How Do You Explain a Vision? My Experience as the Product Owner and Lead Designer
Updated: Feb 20
Two weeks ago I wrote about how my senior production team more than tripled in size. In a matter of 1 month, we grew from 5 members to 17 members with an additional 4 contracted members. Have you ever experienced rapid growth in a team? If so, you know the on-boarding process can become rather tricky and time consuming. Continue reading and you might find some interesting similarities or differences from yours and our on-boarding process.
If you’re not in the loop with our game, we created a vertical slice of what we called “Vacuum Vault” in 13 weeks. Our game was one of 8 to move forward into a stage of production. Each project that went forward is given greenlight criteria that has to be met in order to continue development. The most outstanding criteria for us was to define our context and story. Essentially, we created a casual adventure game with most of the required systems and feedback to showcase what we wanted our player experience to be like. As we’ve learned, adventure games need stories… it just seems to work that way! This criteria was both a blessing and a curse - sure, we had to make a context fit with the systems we have in place, but our new team members were also able to make the project their own.
As the product owner and lead designer, I was responsible for leading the vision of our game. For what we made last semester, the most important element of our vision was our player experience. As the team started to become invested in the project, I let go of the reins so long as ideas were enforcing our current experience. The team started creating a story, level blockouts, upgrades, and more. The most important thing I could do for the team was ask questions and maintain documentation.
Last blog I mentioned there was a vision board I was maintaining. As the team started developing the game further, I’ve since updated the vision board to reflect the current state of our project HERE. In the previous blog, I also said I would create and maintain a product backlog. I created a Google spreadsheet that automatically sorts features and stories based on their priority, estimated sprint start, and status. This has helped the team prioritize what features and stories to select during our sprint planning.
This is a screenshot of the feature list with priorities and how I am describing tasks.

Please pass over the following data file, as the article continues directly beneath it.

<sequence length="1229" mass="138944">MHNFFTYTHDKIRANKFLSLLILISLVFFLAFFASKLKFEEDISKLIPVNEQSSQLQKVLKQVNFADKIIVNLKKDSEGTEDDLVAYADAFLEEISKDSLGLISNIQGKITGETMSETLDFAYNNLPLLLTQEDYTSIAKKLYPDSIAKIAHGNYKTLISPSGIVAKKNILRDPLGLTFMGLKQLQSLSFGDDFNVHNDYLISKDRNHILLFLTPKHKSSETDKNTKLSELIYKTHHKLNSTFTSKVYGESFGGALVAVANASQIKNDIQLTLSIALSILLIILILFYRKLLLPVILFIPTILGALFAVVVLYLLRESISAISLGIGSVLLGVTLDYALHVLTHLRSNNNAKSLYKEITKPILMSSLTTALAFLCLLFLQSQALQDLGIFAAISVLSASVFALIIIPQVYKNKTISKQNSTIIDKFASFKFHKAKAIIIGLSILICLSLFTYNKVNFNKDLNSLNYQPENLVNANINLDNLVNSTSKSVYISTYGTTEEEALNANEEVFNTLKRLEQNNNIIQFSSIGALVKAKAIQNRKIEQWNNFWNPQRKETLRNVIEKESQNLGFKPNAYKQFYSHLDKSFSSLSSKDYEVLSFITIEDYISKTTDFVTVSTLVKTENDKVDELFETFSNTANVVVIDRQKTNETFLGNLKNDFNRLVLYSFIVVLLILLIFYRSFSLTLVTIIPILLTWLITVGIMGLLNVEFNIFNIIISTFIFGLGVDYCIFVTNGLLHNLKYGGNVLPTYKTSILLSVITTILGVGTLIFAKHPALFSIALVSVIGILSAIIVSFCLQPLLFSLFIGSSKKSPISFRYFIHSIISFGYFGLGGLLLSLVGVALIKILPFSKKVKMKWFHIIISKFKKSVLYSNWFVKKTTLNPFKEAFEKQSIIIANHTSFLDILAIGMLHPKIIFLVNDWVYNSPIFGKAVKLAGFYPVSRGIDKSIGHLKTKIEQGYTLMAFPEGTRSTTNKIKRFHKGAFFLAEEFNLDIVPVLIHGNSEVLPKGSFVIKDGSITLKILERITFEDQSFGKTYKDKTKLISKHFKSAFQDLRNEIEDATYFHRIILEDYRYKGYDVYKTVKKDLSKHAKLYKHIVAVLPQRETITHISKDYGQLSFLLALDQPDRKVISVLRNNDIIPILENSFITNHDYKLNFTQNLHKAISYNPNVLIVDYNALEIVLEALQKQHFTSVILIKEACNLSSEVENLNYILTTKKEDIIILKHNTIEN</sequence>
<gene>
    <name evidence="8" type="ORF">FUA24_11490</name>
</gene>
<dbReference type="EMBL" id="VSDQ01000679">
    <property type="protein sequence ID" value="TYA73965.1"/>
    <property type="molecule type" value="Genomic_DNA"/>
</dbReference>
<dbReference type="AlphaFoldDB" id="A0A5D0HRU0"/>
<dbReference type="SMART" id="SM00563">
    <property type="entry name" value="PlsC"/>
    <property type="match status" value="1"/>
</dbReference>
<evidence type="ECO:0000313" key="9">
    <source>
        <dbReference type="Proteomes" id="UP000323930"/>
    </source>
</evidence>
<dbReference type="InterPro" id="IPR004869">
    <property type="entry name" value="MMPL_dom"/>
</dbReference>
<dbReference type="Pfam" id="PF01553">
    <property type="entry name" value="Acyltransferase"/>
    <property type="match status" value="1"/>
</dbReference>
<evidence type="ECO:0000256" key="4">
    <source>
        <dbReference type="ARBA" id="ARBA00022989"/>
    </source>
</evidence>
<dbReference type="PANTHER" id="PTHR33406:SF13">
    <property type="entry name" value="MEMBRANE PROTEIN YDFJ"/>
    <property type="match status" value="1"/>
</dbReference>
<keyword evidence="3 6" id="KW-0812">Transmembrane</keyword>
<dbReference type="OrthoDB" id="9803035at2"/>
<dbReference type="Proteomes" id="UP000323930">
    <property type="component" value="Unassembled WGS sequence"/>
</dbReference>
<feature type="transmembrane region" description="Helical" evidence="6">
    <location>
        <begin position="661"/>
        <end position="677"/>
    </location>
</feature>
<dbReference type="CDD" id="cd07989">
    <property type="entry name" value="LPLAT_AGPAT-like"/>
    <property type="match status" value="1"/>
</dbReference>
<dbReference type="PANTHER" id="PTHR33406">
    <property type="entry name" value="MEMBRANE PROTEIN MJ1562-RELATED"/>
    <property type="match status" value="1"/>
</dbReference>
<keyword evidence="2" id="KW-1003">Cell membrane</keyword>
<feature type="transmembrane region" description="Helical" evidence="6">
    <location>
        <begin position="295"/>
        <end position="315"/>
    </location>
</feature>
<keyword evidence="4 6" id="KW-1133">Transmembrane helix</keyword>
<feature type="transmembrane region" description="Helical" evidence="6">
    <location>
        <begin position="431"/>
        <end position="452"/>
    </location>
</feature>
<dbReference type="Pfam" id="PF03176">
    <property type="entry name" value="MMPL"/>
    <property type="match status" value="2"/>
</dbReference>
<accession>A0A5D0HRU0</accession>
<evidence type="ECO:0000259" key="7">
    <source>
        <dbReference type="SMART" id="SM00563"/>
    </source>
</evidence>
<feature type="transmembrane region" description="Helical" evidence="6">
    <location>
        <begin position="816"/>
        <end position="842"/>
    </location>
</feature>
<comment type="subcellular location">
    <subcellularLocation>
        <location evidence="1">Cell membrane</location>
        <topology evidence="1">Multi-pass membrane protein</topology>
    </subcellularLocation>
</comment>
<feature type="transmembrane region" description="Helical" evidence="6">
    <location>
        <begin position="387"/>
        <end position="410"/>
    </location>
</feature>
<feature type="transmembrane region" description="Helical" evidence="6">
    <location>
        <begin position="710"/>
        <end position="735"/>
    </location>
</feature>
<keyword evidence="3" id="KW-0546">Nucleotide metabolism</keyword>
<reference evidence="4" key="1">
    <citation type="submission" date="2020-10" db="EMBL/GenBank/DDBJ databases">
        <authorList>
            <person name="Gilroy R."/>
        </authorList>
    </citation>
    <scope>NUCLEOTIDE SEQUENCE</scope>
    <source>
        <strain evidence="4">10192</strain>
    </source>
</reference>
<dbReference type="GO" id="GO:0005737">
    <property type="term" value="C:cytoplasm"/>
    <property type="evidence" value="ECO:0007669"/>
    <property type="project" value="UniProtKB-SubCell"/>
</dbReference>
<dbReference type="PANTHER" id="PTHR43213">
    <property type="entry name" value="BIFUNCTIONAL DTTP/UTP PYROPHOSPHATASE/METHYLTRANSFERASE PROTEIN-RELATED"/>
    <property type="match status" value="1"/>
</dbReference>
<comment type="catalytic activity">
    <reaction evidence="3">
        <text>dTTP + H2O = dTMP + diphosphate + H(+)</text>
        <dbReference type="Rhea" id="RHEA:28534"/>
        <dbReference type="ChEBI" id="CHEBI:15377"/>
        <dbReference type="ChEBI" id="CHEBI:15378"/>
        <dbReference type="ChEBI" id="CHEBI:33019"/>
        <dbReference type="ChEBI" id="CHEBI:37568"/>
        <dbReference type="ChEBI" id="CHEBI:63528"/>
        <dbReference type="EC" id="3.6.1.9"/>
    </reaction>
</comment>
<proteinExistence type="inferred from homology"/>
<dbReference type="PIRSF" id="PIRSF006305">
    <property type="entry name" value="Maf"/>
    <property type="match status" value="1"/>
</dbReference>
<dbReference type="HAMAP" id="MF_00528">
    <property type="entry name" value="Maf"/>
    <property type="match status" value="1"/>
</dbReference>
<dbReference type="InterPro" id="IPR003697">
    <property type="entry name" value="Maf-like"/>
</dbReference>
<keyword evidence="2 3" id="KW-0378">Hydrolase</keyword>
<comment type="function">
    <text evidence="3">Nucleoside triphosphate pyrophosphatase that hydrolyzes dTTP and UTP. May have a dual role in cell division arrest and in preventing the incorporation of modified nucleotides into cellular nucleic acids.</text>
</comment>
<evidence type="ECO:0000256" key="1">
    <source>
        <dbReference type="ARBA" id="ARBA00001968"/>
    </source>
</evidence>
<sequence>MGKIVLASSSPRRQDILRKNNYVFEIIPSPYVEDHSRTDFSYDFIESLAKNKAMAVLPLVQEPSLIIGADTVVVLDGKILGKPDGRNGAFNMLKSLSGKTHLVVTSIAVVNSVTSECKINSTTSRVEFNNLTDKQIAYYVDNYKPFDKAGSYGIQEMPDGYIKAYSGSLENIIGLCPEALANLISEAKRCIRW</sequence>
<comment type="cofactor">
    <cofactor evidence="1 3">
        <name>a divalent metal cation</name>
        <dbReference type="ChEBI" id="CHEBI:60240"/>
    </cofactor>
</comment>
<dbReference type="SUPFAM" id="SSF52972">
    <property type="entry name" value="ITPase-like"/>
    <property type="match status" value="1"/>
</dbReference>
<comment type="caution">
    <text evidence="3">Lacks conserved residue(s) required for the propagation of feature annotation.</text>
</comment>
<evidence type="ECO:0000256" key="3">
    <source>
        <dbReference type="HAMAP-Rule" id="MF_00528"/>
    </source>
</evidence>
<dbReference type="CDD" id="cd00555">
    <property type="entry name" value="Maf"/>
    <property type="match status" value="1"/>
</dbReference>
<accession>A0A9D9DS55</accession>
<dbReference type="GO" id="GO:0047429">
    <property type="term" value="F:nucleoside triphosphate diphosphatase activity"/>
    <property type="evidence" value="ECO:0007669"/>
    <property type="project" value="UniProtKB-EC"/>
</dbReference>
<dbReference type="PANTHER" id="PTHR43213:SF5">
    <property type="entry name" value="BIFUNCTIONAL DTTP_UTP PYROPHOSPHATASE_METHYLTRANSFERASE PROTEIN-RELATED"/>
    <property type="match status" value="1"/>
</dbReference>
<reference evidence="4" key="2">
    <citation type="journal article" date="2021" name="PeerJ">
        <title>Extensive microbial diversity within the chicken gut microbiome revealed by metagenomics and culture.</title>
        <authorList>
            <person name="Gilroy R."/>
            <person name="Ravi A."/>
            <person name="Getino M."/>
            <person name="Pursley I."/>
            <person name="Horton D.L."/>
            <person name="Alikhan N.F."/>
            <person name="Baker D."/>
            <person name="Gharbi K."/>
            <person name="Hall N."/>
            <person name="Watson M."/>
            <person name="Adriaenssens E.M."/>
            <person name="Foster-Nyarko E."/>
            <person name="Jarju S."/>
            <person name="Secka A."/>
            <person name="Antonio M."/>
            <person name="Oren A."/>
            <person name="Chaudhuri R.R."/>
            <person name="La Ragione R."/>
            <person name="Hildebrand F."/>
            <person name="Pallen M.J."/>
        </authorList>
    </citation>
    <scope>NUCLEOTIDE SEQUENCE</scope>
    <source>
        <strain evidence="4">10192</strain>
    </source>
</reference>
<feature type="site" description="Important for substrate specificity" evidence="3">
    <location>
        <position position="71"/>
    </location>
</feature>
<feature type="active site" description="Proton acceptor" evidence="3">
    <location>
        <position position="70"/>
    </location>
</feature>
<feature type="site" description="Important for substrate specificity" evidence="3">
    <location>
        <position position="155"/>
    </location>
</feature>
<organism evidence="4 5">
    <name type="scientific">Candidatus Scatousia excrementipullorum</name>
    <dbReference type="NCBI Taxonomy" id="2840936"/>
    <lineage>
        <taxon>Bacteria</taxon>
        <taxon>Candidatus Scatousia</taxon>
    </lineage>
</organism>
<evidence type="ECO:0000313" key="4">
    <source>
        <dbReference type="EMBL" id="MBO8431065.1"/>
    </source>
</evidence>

Now that the team has had time to settle in, I can reflect on what I did well as a product owner and what I need to improve on. At our most recent work session, I asked designers what I could do to improve as a product owner and a lead. My current role includes the responsibilities of a servant leader, making sure I support people as individuals and the team as a whole. The designers said they were happy with how I am currently handling the team and appreciate what I’ve done. They said what is working well for them is my timely feedback on documentation. I make sure to read through any documents that have gone through change almost every night. Anything that I see a weak area with I leave a comment. If there is a question I have from reading the document, I leave a comment. If there is terminology or something that doesn’t quite line up with our current vision, I leave a comment. My intent - which seems to be working - is the designers would reflect on and filter the comments I leave to improve their documentation and process to best fit the vision of the game. This seems to be what I am doing best.
What do I need to improve on? As we are starting to transition into engine more - specifically with level designers - I need to start playing through what people are creating. My focus for the past several weeks has been primarily on documentation. This honestly has given me quite the headache and I am super pumped to start going in engine more. Level designers recommended that I check out their levels and give feedback on scale, blockouts, and coordinate with artists. My main focus for the next two weeks will be working on keeping work in engine running smoothly and coordinating between programmers, artists, and designers to make sure that content is being built in the game. Now that we are approaching the end of greenlight, we need a stable build each week that is supporting the vision of the game.
How will things go for my team in the next few weeks? I am confident that you will learn all about it in my next post!